Directed by Boaz Davidson, who also wrote the story that was developed into the screenplay by Marc Behm, Hospital Massacre AKA X-Ray is a film so inept in so many ways that you'll watch it and start to wonder when Leslie Nielsen will appear. It feels like a spoof, but it's also brilliantly demented entertainment that's never dull for one minute of the run-time.
The lovely Barbi Benton plays Susan Jeremy, a young woman who heads in to hospital to receive some test results. Unfortunately for her, the doctor that would have seen her has been killed and her x-rays have been switched by a madman who obviously wants her to stay in the hospital long enough for him to make her clinically dead. Susan initially goes along with the hospital procedures with nothing more than a slight hint of impatience, but as time drags on she starts to get more and more frustrated. That frustration turns into real anger when she realises that her life is in danger and is unable to convince any of the hospital staff around her.
Boaz Davidson might be best known to a lot of people as the director of a number of films, including the very first, in the Lemon Popsicle franchise. That's certainly where I knew his name from anyway before seeing any of his work in the horror genre. I think it's fair to say that he brings the same subtlety and restraint to the slasher movie as he did to the teen sex comedy. So that's none at all then.
Thankfully, a lack of subtlety and restraint isn't the worst thing for either a teen sex comedy or a slasher horror movie and that's why I remain a fan of Boaz Davidson's work. His films may never top any "best of..." lists, but he makes some fun stuff that just needs to be watched in the right frame of mind. And usually a smirk, ready to develop into a grin.
I'm not going to pretend that the cast members do any great work, but they manage to keep a straight face while delivering some truly laughable dialogue, and they deserve some small amount of praise for that. Benton is a very attractive leading lady who puts herself across as being quite likable, Charles Lucia (billed as Chip Lucia) is a handsome doctor who seems more helpful than anyone else in the hospital and John Warner Williams is a doctor who refuses to believe any of the outlandish claims from Benton's character, though he's only too happy to get her topless for a prolonged examination/bit of gratuitous nudity. Gloria Jean Morrison and Karen Smith are two stone-faced nurses who won't put up with any histrionics.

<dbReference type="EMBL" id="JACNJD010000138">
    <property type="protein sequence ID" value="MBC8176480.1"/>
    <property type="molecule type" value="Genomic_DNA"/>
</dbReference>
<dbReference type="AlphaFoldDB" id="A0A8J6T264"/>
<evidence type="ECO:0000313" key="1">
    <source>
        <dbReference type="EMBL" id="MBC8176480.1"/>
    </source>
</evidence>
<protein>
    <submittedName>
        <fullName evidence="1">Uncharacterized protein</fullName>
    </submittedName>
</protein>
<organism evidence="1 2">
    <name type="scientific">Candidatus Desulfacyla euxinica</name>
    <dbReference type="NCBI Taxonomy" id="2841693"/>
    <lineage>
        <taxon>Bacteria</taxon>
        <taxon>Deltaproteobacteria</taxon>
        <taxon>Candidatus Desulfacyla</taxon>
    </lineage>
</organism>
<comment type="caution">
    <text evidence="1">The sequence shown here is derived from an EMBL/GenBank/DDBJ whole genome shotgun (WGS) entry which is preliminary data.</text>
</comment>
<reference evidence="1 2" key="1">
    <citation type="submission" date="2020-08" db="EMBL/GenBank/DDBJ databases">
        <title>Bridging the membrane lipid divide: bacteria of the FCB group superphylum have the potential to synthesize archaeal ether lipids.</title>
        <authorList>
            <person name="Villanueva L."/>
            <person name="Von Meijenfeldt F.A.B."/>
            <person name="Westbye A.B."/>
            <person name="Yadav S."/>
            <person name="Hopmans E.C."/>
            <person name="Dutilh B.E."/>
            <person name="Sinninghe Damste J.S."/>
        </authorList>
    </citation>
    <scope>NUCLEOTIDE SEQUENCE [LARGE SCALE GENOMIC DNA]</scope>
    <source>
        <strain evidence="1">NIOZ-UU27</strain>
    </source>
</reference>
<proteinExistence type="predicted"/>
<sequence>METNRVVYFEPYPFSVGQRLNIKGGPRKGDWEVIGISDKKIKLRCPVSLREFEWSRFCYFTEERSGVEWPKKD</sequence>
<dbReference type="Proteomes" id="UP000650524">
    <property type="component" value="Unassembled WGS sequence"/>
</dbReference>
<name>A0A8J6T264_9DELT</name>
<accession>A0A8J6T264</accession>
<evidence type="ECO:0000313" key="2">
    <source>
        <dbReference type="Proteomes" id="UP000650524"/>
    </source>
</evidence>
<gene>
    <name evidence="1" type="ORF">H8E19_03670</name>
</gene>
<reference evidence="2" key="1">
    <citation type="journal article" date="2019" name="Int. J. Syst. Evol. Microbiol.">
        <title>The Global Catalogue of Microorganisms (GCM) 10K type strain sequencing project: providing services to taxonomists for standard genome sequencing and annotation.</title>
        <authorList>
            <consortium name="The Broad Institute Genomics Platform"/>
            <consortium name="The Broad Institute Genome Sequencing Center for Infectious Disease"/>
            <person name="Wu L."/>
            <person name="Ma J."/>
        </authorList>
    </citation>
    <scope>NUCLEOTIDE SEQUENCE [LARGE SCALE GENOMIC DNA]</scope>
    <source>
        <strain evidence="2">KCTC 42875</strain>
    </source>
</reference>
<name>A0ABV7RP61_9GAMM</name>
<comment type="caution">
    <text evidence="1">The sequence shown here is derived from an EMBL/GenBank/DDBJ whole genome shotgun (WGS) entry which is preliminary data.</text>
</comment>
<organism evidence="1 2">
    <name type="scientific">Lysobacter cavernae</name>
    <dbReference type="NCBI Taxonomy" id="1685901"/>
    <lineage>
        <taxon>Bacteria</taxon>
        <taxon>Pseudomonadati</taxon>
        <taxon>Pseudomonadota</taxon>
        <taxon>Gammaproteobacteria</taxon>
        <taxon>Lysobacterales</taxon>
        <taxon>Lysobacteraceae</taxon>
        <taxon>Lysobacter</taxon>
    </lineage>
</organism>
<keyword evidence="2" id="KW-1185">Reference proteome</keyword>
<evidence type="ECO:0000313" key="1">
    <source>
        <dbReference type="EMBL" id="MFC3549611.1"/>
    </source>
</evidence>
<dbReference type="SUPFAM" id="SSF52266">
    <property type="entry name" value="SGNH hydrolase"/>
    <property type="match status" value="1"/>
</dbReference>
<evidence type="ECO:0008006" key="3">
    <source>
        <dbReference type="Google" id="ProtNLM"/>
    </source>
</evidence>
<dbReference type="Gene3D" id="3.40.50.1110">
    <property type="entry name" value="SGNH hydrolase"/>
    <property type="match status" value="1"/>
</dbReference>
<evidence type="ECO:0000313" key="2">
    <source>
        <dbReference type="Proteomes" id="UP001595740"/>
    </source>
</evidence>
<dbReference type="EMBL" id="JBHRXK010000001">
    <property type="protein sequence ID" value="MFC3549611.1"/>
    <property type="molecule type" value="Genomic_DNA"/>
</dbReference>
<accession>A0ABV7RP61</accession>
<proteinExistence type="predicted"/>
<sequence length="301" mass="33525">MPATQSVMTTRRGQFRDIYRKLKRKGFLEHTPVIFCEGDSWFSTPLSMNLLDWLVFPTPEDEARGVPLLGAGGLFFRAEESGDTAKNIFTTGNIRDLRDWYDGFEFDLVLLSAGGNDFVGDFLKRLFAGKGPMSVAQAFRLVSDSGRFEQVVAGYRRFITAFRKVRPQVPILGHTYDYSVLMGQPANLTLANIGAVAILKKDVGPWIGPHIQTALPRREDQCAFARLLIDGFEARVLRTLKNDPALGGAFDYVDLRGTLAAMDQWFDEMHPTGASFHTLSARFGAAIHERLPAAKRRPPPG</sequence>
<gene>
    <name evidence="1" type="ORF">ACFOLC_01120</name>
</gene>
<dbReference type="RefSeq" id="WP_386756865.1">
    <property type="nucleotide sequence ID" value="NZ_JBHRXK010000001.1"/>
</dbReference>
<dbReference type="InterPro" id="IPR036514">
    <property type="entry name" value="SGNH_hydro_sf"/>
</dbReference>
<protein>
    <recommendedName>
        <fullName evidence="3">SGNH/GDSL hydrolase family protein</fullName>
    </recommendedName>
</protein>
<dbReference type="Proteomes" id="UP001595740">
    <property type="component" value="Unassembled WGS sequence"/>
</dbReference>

There's a score derivative of some classic horror movie tunes, a lead character who just can't seem to help herself at all and proves to be one of the clumsiest people to try to survive to the end of a slasher movie, a great selection of scripted moments that have people saying something and then completely contradicting themselves/turning around a moment later and a classic comedy moment in which a room full of people in traction are shown moving frantically as someone walks into their room.
However, there are also a number of entertaining deaths, some absurd moments that carry on until they become surreal and a surprisingly decent finale that stands as some small reward for viewers who make it all the way to the end.
The comedy factor may not usually be the main thing that horror fans look for in their movies, but this one is really worth seeing if you go into it in the right frame of mind.